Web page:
The NSW Land and Environment Court (LAEC) had earlier rejected the Warkworth mine extension over allegations that environmental and social costs could outweigh economic benefits.

Rio Tinto approached the Supreme Court; however, the company had to take an alternative as the court upheld LAEC’s decision.

In its latest proposal, Rio Tinto has made certain commitments and measures, including providing over 1800 hectares of land towards a National Park in the Upper Hunter and $4m over five years towards a Warkworth Sands regeneration project.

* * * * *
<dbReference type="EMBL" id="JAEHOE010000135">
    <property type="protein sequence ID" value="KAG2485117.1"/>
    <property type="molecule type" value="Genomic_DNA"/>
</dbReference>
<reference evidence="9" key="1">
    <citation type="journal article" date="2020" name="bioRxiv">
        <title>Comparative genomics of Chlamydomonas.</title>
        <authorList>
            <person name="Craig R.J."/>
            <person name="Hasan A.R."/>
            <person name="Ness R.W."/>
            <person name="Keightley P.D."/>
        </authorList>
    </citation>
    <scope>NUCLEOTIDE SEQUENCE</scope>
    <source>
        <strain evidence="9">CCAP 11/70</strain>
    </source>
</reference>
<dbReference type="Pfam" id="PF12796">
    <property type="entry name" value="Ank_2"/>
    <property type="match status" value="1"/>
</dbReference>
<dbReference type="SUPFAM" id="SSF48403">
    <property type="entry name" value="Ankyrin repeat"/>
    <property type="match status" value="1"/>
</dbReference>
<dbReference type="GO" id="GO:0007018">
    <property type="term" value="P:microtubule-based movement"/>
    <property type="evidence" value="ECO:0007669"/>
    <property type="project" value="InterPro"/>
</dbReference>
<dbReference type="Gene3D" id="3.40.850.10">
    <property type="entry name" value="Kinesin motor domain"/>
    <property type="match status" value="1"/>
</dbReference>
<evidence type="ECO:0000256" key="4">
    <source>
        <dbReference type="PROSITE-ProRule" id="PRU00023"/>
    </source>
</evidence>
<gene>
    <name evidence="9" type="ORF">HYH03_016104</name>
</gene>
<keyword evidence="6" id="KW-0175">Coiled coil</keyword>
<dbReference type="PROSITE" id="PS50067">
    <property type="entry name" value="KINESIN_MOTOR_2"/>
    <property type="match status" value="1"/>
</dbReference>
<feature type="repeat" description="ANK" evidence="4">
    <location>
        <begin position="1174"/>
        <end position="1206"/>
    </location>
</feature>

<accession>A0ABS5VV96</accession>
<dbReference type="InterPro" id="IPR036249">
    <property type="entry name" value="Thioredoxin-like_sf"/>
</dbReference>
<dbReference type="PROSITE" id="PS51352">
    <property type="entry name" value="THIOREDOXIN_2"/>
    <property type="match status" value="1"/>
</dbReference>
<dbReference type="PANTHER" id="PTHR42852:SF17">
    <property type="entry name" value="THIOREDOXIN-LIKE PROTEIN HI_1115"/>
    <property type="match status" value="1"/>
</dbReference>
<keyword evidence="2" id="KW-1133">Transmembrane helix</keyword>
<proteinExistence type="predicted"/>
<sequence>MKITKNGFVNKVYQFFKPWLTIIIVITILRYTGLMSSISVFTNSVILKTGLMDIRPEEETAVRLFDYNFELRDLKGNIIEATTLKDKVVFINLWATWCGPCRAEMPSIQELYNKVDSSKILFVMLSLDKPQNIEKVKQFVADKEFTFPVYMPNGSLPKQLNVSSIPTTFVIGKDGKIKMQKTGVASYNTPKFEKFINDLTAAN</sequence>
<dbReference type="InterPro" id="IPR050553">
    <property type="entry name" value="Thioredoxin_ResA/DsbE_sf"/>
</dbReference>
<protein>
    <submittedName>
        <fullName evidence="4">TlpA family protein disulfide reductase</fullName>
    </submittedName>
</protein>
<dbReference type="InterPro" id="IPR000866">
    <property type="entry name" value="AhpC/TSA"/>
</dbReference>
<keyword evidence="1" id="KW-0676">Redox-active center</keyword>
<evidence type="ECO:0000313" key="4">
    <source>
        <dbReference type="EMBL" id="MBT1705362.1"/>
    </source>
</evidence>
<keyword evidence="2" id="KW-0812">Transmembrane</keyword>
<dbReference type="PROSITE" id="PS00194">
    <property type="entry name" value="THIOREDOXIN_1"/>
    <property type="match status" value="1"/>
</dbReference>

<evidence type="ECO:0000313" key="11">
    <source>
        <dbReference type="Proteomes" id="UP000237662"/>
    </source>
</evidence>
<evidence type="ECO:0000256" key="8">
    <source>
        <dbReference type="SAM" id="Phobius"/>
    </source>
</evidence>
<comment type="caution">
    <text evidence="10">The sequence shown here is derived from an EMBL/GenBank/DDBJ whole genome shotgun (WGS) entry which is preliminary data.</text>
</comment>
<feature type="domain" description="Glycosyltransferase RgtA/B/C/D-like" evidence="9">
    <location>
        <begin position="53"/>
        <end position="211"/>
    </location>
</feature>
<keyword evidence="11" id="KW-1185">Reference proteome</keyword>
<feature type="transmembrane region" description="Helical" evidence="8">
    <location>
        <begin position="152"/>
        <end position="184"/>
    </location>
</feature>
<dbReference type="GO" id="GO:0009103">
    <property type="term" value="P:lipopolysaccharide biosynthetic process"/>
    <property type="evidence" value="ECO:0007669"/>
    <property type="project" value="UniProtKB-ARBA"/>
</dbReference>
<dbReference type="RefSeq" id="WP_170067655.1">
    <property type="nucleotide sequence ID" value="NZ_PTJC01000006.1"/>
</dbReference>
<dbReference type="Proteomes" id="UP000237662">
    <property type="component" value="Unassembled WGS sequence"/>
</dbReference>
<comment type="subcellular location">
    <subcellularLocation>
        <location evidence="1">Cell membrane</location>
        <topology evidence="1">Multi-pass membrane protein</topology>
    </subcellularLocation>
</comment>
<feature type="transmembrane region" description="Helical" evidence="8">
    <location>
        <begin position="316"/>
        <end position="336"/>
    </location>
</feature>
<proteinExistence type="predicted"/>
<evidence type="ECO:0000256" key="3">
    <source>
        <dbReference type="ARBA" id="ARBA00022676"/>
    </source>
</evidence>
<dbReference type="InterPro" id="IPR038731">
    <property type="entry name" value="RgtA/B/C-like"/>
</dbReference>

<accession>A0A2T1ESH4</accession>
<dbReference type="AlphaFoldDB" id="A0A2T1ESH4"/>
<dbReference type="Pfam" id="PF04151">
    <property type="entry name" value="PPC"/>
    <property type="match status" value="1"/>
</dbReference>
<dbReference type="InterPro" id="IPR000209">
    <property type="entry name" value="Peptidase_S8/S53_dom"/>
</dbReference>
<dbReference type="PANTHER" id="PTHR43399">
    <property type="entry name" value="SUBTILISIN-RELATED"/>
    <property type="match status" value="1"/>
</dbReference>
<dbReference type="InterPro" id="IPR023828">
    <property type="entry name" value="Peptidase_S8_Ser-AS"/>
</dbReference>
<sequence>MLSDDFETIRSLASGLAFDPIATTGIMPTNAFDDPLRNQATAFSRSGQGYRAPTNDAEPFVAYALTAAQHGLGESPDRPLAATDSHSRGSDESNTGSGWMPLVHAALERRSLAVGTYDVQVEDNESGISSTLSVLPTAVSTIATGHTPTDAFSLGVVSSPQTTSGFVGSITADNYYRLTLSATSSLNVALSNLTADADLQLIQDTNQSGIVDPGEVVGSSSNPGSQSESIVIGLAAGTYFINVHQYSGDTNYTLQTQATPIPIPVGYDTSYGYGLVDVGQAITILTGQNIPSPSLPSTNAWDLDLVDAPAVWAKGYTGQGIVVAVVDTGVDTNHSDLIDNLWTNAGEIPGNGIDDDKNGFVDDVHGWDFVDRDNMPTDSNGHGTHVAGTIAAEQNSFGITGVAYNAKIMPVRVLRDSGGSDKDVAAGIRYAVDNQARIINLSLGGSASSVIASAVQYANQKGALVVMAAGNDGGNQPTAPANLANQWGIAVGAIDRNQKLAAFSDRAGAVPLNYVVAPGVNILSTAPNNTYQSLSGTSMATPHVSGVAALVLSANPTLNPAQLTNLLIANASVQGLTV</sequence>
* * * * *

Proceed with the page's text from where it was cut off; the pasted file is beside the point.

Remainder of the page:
It also seeks to complete noise attenuation of all diesel-powered mining equipment by the end of 2016.

Rio Tinto Coal Australia managing director Chris Salisbury said: "It is critical for the future of Mount Thorley Warkworth mine, and the 1300 people who work there, that these planning approvals are processed without further delay."

"These planning applications draw on technical studies that have been conducted this year into impacts and mitigation measures across a range of areas including noise, air quality and ecology, as well as consultation with community members," Salisbury said.

"The fact that we’ve had a delay to getting our long term approvals has already cost us one million tonnes of production this year."